I am learning. It is a very interesting process, trying to figure out the best ways to deal with twoyearoldism. A lot of it is actually learning about myself – analyzing my own reactions and why I have them – and which ones are effective.

E is now angelically sleeping, having gone down virtually without protestation, saying he loved us. He was coughing when we laid him down, and he said, as he often does after coughing when we look worried, “I’m okay.”

I don’t know quite how these two personalities co-exist in such a little guy… but I guess I’ll take both. And feel gratitude for both.




10 thoughts on “Help! My two-year-old is out to destroy my sanity…

  1. Mama says:

    You may as well feel gratitude for them both: I don’t think you can have one without the other during this exciting and ever-challenging year!

    I wonder whether you will get a ten-month two-year-old out of this, or you’ll get two months of two-year-oldism after his third birthday? A year of it is pretty standard – amazingly so, actually. But you kids all started on time. Oh, I’ve got it! He’s compressed the usual amount of contrariness for three months into one! That’s why your sanity is endangered!

  2. Lili says:

    I love how you put so beautifully into words what I go through everyday! I wish I could express myself so easily. Know that when you are going through these frustrating times that there are so many of us moms who feel your struggles and have gone through this. Work and home life is such a tricky balance and I strive on a daily basis just to make it work. Big hugs sent your way cuz I know how tough it can get! 🙂

    • diblog says:

      Lili, I can only begin to understand a little of what you go through every day! You are AMAZING to be parenting your big beautiful family and working too… I don’t know how you do it. Big hugs to you too!!

  3. Carol Leigh Wehking says:

    “Going from summer, where we’re together almost every day, to five workdays a week” – well, yes, that’s bound to be an important factor – it’s even hard for you, and you have lots more self-monitoring and rational skills than a two-year-old has! But it’s also because he is indeed two, and developmentally appropriate, how ever infuriating that can be for the parent.
    Good advice that i got was: choose your battles. Let as many things that don’t REALLY matter in the big picture just go for now. Plus sometimes “natural” consequences do the job for you: he might get tired of wearing his shirt around his neck with his arms not in the sleeves; he might get chilly without a jacket; he might have to sit on the potty all by himself if Mama is not interested in being argued with. etc. He does need to have some control, so choices are good (the old “do you want to wear your red pajamas or your blue pajamas?” – the pajamas themselves not being optional –do you want to eat your peas first or your broccoli first? etc)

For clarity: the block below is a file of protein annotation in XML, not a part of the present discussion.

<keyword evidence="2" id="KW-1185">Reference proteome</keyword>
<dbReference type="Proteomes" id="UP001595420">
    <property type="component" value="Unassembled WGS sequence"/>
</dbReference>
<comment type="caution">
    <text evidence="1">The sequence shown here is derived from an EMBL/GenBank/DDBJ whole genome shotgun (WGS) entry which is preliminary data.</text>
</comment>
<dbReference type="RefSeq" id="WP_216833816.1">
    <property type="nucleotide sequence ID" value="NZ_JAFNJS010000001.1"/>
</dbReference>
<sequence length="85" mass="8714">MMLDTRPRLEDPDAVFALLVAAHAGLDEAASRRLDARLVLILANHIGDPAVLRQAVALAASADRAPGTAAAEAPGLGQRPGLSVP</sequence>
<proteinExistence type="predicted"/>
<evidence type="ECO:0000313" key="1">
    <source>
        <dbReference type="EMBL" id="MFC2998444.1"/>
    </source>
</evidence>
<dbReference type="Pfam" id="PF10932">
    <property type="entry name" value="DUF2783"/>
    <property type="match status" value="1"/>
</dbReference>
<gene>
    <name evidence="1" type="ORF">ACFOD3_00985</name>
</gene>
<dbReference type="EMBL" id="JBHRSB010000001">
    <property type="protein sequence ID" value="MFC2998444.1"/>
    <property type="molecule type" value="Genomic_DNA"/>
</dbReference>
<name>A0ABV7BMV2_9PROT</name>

Just don’t be surprised if he comes up with real zingers like “You don’t know how to be a good mother.” Try not to freak out if that one shows up.
    You love him anyway, and he may be testing the truth of that.

    • diblog says:

      Carol Leigh, we’ve been doing choices too… they often work pretty well, but then sometimes it’s like, “Would you like this or this?” and he just says “No I don’t.” Ha. As for “You don’t know how to be a good mother”… wow! Did you have to hear that one?? Ouch. Kids do know how to hit below the belt, it seems. So far, I’ve had “No I don’t love you, Mommy!” a couple times. But as long as the “I love you, Mommy”s are more frequent, I can laugh it off.

  4. dyerbay says:

    Your story reminded me of a saying that is usually told to moms with new babies, but I think is still applicable… Just when you think you’ve hit your breaking point, the situation changes.

    • diblog says:

      I know I’ve heard “Just when you think you’ve figured it out, something changes”… but it’s good to think it works both ways. 🙂

  5. Carrie says:

    So, as a mom of a child virtually exact same age as E, let me just say I am LMAO!!! (forgive short forms!) I can SOOOOOO commiserate with every single sentence written in this blog! Well, except the toilet training, because now M refuses to sit on hers anymore! Pull-ups are apparently sufficient, and NOT diapers (“no more diapers for me Mom”). Just remember that YOU ARE NOT ALONE! I’m here with you! So with you! Ready to fill you in a few “I love her, but I just want to duct tape her to the wall at this momemnt in time” stories anytime you need!! 🙂

  6. Nellie says:

    Yes as a mom of a 2 year old, my baby usually BEGS me to get on the potty, (tells me exactly what he wants to do) Sits there for a while, and tells me he is finish … with nothing in the potty. awesome. It has to get better right?

    • diblog says:

      Nellie, have you tried bribery yet? We were in that phase for a looong time… until we found the right bribe! 🙂 We find yogurt-covered raisins work well. Good luck!